Tall Ship Bark Europa Sails 10,000 Miles From the End of the World During COVID-19

Due to the COVID-19 pandemic, the historical tall ship Bark Europa found itself stuck in Ushuaia, Argentina at the end of March. Ushuaia, a quaint city at the southernmost tip of Tierra del Fuego in Argentina, proudly describes itself as "the end of the world, the beginning of everything."

Ushuaia is normally the starting point for the Bark Europa to go over the end of the world and on to Antarctica—as it is for other vessels that take travelers south to explore the majestic wilderness of the Great White Continent. Normal, however, is a rather vague concept since the outbreak of the global COVID-19 pandemic. And thus, due to safety measures, the crew of the square-rigged three-master found itself locked in at the port of Ushuaia.

Bark Europa Antarctica Sail
Bark Europa peeks out from a glacier on an Antarctica expedition. Frits Meyst / WideOyster.com

Since there was no way on how to know when this world crisis would be finished, Dutch Captain Eric Kesteloo and his international sailing crew of 11 women and 8 men refused to sit and wait, and so they decided to sail back to Bark Europa's home harbor in Scheveningen, the Netherlands.

A journey of more than 10,000 miles over the ocean, without any stopovers, powered by nothing more than Europa's 24 sails. A direct journey from Ushuaia to the Netherlands, without stopping at any port for fresh provisions has not been done since the introduction of the machine steam engines in the beginning of the 19th century.

Ship's log, 26th of March 2020
"Extraordinary situations demand extraordinary measures and sacrifices. We are leaving. We are sailing back to the Netherlands. The Europa embarks on what will be its most unique journey. From Ushuaia, we will cross the Southern Ocean, temperatures will rise until we reach the tropics and we will continue north until we reach Europe." —Maria Intxaustegi (30), crew, Spain.

Bark Europa sails during Covid-19
Bark Europa prepares for a 10,000-mile journey home to the Netherlands during the COVID-19 pandemic. Courtesy of Bark Europa

Since the year 2000, the Bark Europa has been crossing oceans and seas on a regular basis and has the reputation of being a ship that really sails. Their voyages bring them to remote islands and cities all over the world. It gives travelers the possibility to step on board halfway through a long ocean crossing.

Bark Europa, built in 1911, follows the favorable winds of traditional sailing routes. This has brought her to all continents, sailing the Atlantic, Pacific and Indian Oceans, thus earning her nickname Ocean Wanderer. From December to March in the Southern Hemisphere summer Europa conducts expeditions to the Antarctic Peninsula, with Ushuaia in Argentina as their starting harbor. In this remote harbor town at the end of the world, the Europa finds itself stuck due to a pandemic that is holding the world in its grip for who knows how long.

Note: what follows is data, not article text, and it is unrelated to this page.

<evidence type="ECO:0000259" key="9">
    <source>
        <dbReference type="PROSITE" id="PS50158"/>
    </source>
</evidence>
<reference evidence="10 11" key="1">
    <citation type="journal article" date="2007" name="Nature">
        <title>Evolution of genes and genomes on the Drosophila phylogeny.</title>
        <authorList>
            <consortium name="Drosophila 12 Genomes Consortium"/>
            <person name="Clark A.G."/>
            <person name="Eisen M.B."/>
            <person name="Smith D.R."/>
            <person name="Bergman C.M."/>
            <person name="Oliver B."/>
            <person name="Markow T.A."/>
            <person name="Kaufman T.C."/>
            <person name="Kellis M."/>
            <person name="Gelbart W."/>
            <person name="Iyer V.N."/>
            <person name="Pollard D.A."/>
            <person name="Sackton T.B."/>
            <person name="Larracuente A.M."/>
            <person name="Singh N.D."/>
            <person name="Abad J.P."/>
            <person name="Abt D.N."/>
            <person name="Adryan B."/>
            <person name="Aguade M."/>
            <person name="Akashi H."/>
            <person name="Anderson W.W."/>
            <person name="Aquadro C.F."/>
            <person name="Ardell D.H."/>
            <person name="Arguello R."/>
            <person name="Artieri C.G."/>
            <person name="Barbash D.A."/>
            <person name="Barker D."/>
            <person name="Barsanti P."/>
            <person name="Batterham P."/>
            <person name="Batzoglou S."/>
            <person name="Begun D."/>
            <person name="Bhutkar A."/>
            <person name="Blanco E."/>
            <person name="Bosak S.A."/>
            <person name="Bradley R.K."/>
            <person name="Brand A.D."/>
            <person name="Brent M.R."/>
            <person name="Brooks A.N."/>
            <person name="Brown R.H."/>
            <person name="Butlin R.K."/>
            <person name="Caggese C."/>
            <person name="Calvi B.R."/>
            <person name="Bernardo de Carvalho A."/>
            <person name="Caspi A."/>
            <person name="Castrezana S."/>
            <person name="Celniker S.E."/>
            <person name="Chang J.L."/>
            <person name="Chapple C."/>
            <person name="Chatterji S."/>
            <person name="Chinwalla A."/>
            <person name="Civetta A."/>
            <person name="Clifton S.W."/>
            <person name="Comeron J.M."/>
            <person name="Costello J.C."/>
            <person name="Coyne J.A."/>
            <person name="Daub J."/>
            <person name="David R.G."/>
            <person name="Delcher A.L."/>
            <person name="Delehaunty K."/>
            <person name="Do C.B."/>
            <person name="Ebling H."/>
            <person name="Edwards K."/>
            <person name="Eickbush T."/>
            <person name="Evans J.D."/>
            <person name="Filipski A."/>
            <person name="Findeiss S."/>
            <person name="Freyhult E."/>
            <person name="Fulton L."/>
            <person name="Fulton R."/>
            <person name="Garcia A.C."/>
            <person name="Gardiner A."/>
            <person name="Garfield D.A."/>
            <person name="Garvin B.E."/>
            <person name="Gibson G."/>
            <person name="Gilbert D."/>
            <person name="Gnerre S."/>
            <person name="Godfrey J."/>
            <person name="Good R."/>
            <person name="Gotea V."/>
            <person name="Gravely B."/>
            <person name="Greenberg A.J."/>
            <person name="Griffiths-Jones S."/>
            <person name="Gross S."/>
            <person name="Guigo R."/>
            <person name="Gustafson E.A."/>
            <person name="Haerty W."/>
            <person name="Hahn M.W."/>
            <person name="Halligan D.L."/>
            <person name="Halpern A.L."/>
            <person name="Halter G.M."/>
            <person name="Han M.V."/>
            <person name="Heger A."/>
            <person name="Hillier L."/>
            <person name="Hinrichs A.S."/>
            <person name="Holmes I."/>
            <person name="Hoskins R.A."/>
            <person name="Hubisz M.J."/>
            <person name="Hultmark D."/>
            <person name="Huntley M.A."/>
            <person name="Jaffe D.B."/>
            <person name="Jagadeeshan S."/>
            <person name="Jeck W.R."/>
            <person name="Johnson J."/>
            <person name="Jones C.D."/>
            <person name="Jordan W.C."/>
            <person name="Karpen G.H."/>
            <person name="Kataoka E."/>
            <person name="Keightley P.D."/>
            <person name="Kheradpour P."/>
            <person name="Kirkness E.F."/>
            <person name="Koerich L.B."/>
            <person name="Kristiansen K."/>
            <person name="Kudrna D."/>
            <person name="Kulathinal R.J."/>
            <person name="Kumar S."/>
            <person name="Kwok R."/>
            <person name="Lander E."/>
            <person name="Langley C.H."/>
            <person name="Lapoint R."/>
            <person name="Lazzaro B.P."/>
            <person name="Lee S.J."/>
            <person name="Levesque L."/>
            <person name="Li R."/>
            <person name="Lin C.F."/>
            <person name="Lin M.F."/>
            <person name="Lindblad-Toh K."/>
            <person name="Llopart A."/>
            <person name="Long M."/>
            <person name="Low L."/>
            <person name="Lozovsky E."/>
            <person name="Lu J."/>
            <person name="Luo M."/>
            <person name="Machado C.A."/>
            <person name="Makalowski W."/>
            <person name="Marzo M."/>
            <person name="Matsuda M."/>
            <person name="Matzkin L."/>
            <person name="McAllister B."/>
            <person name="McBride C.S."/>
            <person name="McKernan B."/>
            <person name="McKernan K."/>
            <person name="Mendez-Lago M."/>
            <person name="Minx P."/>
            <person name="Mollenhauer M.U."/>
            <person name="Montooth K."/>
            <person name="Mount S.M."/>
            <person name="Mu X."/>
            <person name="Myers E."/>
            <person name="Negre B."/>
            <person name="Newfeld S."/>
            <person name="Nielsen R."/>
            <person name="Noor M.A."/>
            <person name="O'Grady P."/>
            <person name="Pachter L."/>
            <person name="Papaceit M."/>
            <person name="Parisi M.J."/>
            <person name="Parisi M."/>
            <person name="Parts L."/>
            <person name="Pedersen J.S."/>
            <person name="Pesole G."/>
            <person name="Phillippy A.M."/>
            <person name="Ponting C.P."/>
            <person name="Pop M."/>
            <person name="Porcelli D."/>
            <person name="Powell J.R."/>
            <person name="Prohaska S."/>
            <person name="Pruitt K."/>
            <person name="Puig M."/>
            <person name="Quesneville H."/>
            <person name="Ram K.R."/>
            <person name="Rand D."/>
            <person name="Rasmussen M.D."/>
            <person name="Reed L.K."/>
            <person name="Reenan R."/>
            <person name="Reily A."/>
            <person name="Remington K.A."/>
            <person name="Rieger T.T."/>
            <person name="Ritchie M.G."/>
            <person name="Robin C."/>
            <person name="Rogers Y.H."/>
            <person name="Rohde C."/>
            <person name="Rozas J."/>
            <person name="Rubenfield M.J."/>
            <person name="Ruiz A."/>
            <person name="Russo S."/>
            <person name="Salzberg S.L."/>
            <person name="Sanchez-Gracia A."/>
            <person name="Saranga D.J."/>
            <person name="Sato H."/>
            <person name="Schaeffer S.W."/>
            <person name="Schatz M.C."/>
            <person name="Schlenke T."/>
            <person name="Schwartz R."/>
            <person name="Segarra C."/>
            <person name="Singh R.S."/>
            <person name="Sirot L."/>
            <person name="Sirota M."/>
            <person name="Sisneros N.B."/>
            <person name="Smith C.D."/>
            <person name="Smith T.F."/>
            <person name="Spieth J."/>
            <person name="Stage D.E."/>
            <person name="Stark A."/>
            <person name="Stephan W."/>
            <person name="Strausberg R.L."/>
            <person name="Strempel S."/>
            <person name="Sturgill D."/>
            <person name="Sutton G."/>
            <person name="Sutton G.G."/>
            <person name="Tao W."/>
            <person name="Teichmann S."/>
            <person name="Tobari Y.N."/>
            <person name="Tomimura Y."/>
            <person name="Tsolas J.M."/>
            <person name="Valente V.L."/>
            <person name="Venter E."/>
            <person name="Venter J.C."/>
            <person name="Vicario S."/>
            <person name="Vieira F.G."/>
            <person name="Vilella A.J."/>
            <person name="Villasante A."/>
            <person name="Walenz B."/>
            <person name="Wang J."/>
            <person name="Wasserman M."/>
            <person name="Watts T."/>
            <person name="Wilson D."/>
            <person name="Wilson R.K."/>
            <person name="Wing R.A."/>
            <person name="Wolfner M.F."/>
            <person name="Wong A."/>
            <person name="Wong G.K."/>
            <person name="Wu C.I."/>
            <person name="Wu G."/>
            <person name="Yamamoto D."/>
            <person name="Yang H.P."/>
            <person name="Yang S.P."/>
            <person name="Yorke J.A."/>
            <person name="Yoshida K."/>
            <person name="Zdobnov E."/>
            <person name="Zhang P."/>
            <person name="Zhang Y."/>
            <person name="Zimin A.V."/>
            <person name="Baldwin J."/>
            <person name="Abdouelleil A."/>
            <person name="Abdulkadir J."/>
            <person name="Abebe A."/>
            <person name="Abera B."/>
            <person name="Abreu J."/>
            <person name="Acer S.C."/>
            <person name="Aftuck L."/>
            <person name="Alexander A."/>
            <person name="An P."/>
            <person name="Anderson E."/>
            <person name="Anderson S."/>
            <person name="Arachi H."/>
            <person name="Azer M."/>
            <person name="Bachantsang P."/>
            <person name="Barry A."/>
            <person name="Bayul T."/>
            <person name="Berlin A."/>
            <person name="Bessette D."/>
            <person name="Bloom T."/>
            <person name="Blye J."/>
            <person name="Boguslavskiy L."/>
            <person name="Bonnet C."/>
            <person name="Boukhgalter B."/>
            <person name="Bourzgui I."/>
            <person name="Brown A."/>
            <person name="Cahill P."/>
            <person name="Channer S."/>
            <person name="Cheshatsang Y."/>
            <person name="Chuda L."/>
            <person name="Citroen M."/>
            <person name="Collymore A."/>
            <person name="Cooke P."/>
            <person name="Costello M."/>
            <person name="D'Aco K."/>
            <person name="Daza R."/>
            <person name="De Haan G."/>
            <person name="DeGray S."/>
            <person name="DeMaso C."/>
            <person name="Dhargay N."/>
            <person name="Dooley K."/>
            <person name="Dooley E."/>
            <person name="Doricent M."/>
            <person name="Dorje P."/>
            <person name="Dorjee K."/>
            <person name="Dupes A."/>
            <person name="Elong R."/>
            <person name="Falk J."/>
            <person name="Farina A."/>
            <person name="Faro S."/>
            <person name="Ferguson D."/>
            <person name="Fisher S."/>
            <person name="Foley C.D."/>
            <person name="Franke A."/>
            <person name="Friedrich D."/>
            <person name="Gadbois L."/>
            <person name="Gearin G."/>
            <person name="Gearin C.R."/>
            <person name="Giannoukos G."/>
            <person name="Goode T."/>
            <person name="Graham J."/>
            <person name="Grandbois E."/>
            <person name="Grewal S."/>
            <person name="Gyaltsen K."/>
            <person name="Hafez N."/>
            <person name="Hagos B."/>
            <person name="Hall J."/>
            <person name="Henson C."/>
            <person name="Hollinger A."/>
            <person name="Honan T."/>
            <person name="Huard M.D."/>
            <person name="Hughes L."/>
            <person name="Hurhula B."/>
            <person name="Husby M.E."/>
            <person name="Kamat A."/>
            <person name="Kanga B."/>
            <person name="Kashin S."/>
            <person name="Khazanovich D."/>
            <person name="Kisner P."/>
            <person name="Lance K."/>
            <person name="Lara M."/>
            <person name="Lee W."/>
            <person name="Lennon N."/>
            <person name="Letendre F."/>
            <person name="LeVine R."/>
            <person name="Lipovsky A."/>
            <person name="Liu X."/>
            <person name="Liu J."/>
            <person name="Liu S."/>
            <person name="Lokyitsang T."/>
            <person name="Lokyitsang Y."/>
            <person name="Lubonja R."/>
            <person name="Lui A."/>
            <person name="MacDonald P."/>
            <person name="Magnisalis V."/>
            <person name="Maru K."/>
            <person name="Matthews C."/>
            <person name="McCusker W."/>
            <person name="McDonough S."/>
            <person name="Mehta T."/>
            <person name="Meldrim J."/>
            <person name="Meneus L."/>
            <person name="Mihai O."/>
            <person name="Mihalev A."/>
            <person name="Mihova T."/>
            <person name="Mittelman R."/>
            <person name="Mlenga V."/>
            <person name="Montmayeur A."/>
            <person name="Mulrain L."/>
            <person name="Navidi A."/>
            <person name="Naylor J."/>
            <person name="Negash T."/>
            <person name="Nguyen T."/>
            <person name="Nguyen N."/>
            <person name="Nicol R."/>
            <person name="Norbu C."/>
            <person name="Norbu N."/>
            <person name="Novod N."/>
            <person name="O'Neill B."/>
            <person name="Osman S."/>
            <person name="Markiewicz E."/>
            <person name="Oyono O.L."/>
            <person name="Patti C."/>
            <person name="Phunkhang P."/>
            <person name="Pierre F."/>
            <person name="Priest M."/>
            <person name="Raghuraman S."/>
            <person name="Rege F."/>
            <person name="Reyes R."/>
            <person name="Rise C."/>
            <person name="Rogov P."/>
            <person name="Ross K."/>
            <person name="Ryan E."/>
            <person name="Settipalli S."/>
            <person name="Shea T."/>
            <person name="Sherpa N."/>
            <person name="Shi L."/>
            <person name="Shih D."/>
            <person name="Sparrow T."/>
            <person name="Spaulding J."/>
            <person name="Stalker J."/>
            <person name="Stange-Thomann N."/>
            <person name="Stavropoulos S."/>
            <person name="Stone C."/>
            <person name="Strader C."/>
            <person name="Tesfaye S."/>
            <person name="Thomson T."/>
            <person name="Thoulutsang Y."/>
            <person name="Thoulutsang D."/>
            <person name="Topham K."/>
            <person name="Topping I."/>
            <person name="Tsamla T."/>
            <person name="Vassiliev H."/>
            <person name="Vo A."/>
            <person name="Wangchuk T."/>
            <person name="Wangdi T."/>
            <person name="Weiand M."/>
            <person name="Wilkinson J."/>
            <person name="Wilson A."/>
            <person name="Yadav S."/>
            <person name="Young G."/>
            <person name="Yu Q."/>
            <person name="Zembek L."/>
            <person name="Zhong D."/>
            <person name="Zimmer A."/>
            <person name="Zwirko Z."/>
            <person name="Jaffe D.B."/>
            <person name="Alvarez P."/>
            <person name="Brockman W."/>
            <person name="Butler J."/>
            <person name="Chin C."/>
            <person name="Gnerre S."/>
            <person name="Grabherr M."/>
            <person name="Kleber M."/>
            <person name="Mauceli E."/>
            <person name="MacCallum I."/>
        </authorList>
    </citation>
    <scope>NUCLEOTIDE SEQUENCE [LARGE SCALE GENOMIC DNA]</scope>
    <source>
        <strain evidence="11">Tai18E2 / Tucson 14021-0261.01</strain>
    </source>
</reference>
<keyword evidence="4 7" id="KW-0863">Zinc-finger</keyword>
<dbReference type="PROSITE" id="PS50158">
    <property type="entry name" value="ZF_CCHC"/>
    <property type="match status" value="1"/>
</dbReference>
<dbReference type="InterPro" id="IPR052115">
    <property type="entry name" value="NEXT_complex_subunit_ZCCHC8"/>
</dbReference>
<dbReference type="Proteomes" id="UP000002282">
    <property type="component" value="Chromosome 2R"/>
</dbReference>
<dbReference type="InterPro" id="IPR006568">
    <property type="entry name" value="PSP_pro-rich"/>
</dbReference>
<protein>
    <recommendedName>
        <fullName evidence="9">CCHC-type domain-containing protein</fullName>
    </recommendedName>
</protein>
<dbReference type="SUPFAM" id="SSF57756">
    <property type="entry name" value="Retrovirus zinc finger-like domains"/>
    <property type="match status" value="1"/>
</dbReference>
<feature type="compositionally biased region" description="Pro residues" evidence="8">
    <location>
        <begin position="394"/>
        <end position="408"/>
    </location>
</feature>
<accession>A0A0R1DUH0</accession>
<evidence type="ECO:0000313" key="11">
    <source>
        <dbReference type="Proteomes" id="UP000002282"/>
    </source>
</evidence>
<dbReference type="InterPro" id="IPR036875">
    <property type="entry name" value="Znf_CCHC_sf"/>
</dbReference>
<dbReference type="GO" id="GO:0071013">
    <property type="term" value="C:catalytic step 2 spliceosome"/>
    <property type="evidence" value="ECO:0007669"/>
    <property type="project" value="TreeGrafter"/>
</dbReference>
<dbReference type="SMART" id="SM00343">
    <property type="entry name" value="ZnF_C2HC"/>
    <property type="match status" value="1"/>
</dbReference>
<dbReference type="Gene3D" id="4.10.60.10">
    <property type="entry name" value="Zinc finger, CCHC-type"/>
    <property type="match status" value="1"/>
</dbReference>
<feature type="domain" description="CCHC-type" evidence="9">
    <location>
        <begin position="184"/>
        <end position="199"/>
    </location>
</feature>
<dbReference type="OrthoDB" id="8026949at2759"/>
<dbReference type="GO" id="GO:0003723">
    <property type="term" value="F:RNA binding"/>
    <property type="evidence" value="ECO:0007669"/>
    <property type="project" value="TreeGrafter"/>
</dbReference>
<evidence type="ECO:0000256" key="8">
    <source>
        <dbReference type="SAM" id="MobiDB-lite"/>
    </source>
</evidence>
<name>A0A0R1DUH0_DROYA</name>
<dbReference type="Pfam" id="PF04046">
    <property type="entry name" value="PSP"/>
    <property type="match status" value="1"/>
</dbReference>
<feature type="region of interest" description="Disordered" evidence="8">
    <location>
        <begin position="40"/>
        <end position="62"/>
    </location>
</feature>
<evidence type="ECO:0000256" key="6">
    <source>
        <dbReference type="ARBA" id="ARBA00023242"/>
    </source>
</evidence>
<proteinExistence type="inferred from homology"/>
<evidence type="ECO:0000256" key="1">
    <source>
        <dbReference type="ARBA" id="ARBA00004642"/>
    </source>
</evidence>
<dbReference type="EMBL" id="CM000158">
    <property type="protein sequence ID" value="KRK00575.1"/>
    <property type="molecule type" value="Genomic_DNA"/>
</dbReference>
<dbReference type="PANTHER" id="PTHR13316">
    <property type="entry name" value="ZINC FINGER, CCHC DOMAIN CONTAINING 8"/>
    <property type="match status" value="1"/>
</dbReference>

I have been sailing the Seven Seas on historical tall ships on a regular basis as a working reporter for sailing magazines around the globe. It's hard work. Decisions about the sail configuration and course must be continuously taken, maintenance projects are a never-ending cycle. Sails must be set and trimmed, or taken down and furled, yards need to be braced, ropes must be pulled or tied. The rig has to be checked and replacements must be continuously put aloft.

Bark Europa crew at work at night
Bark Europa crew at work at night Jordi Plana Morales

Also, there are projects like seizing blocks, the making of grommets, gaskets and greasing masts. There are also countless maintenance undertakings. Door frames to scrape, wooden panels and bunks to sand, rust busting, grinding, chipping and you can forget about long nights in your bunk as four-hour shifts are the norm. Imagine sleeping just four hours for weeks at an end. It's tough, even for seasoned sailors like Kesteloo's crew.

A while back, I sailed with the Bark Europa from Ushuaia over the Drake Passage, considered to be one of the world's most dangerous bodies of water, to Antarctica, as did photographer Frits Meyst. This is an excerpt of the story I wrote on that already-epic journey:

"The ship moans as wave after wave hits the deck. The wind is raging through the rigging at 60 knots and I clutch to the helm. 60 knots, or an 11 on the scale of Beaufort. It's what Beaufort calls a Violent Storm. In the Drake Passage, however, this is called nice sailing weather. I am holding the wooden helm of the Europa, a tall ship with three masts and a whopping 24 sails. Today only a few sails are set, but we are still cutting across the raging ocean at a top speed of 11 knots."

Bark Europa Tall Ship
The Bark Europa sails on the high seas during COVID-19. Jordi Plana Morales

I have seen the foamy anger that can rage on the oceans. With winds whipping up waves and turning them into walls of water. Neptune is a whimsical god. A sea, flat as a mirror, glistering in gold and silver hues, can turn into churning black watery mountains in minutes. The journey that Kesteloo and his crew are undertaking is not a bob in the lake in the park. Moreso, it might never have been done before.

Ship's log, 26th of March 2020
"500 years ago, the sailors of the Modern Age traveled with carrying winds, always maneuvering under sail, looking for the breezes that could take them back home and so will we. Sailing, without motor and without stopovers, because nowadays there is no open port that allows us to enter." —Maria Intxaustegi

A Continuous Game of Arm-Wrestling With Neptune

That's why this nonstop sailing saga of over 10,000 miles is unique. Normally, sailing ships that undertake the journey from Europe to the tip of Argentina stop in harbors along the way for repairs, rest and replenishing. The Europa and its crew do not have that luxury.

It will be a nonstop give-and-take, a continuous game of arm-wrestling with Neptune. The sailors are experienced. They are backed by excellent equipment. But still, danger will sail along.

And still, knowing well what would and could lie ahead, they decide to sail.

Bark Europa Antarctica Expedition Crew at Work
Bark Europa Antarctica expedition crew works the ropes. Frits Meyst / WideOyster.com

Europa shrugs and sets sail

Ship's log, 27th of March 2020